LifeStyle & Health

DIY abortion ‘tips’ are proliferating on TikTok

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Since the US Supreme Court revoked abortion rights on June 24, at least eight states have banned abortion. As a result of these decisions, videos are starting to appear on TikTok advising women on how to perform a home termination. These alternatives are perfectly legal, but can be extremely hazardous to health.

After the great outpouring of solidarity and offers of help for women seeking an abortion, various dangerous “tips” have recently been proliferating on TikTok, sometimes though relatively clandestine channels.

To avoid arousing the suspicions of the platform, no specific hashtag has been created, and the TikTokers involved don’t hesitate to use contradictory wording such as “do not take this, you risk miscarriage.” However, thousands of videos are circulating on the platform sharing home recipes or medicines to take in order to terminate a pregnancy. Searches for “DIY abortion” are also growing rapidly on Google.

Seeking solutions with over-the-counter medication

Taking a high dose of ibuprofen is the most common solution seen on social networks. Taking this painkiller during the first 20 weeks of pregnancy is known to cause miscarriage. That’s why some TikTokers recommend taking 800 mg of ibuprofen per day as an alternative to seeking an abortion procedure.

READ: Biden moves to protect privacy after abortion ruling

Taking cinnamon and two doses of vitamin C (400 to 500 mg) for two days is also claimed to be an alternative to the morning-after pill. This is perhaps a less risky technique, but it has no apparent effect on pregnancy. It’s actually an old Russian folk method, the effectiveness of which has never been proven. It is also important to know that taking vitamin C over a long period of time can cause stomach pains, diarrhea and increases the risk of kidney stones.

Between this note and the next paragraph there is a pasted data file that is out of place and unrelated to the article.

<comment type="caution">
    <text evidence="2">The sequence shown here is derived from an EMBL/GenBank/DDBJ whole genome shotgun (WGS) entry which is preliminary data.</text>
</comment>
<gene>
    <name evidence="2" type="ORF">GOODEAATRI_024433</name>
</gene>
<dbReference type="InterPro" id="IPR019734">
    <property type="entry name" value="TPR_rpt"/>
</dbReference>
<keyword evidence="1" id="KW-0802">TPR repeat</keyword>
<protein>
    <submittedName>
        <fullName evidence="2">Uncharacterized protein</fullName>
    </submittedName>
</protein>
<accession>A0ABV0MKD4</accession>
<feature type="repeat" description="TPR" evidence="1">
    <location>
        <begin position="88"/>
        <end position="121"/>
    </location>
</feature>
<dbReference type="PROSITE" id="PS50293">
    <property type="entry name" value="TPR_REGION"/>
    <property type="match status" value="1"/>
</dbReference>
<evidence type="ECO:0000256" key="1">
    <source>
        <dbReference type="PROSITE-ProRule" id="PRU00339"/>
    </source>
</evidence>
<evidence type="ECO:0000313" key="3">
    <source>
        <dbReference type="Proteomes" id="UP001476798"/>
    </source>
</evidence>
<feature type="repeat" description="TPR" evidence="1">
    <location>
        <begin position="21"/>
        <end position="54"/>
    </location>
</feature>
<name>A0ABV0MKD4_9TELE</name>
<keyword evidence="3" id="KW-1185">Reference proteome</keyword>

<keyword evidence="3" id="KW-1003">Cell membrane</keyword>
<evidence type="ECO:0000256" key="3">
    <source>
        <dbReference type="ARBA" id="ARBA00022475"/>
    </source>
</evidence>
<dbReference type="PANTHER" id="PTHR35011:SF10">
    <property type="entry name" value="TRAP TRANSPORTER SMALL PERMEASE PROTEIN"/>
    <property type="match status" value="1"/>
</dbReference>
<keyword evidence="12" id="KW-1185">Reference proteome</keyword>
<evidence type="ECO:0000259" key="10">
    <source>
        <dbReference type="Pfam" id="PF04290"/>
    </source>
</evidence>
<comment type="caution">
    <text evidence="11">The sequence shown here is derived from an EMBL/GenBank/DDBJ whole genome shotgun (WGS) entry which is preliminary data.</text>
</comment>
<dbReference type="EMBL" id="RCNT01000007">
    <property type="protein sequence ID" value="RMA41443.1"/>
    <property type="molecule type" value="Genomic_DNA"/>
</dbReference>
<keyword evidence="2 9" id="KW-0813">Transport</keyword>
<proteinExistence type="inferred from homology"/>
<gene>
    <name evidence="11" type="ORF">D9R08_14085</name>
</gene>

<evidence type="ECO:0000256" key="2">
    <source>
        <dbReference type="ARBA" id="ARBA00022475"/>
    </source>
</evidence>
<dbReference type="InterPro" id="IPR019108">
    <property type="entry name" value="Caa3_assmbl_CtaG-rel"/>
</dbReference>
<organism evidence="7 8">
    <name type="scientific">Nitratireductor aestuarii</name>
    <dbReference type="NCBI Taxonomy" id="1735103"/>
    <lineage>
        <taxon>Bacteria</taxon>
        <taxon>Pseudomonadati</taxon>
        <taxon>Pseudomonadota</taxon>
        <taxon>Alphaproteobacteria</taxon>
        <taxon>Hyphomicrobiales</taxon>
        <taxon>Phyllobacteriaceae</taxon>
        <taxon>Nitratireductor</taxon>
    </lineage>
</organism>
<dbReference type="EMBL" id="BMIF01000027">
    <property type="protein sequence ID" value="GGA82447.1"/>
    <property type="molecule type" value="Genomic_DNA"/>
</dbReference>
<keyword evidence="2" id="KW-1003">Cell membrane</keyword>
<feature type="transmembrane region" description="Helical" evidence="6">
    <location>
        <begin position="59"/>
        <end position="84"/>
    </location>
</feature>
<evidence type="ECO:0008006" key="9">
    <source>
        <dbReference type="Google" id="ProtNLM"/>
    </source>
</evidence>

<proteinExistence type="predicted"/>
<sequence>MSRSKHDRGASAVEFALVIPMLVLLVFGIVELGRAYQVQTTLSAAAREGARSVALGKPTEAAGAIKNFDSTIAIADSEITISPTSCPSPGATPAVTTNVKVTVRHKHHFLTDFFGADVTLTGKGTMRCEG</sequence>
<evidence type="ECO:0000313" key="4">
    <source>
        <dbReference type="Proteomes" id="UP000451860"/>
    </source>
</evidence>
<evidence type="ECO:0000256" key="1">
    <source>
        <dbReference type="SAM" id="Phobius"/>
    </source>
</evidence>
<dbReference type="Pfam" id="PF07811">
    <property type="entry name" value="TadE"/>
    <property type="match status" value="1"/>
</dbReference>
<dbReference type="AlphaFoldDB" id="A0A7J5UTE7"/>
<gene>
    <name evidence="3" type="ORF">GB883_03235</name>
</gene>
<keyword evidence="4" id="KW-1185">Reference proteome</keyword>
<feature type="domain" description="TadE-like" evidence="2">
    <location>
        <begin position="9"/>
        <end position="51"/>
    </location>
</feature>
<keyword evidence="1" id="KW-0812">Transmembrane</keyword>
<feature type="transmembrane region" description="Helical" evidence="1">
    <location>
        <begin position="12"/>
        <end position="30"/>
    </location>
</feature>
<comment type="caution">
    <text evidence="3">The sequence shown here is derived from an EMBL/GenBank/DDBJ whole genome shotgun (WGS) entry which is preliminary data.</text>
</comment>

Some alarming recipes

It is via “WitchTok,” the social network’s community of “witches,” that many of the concoctions supposed to provoke miscarriage are being presented. Herbal teas made from herbs such as spearmint, blue cohosh, parsley, papaya seeds or mugwort are often suggested.

The #herbalabortion hashtag has over 780 million views on TikTok. However, taken in large doses, some of these plants can be deadly to humans. Moreover, there is no medical evidence to confirm the effectiveness of these products.

Some doctors warn that taking drugs or herbs to promote miscarriage is extremely dangerous and strongly discouraged. A medical solution remains the safest option. Unfortunately, these underground techniques are likely to develop more and more with the prohibition of the right to abortion, ultimately putting women in danger.

READ NEXT: Google to delete user location history on US abortion clinic visits

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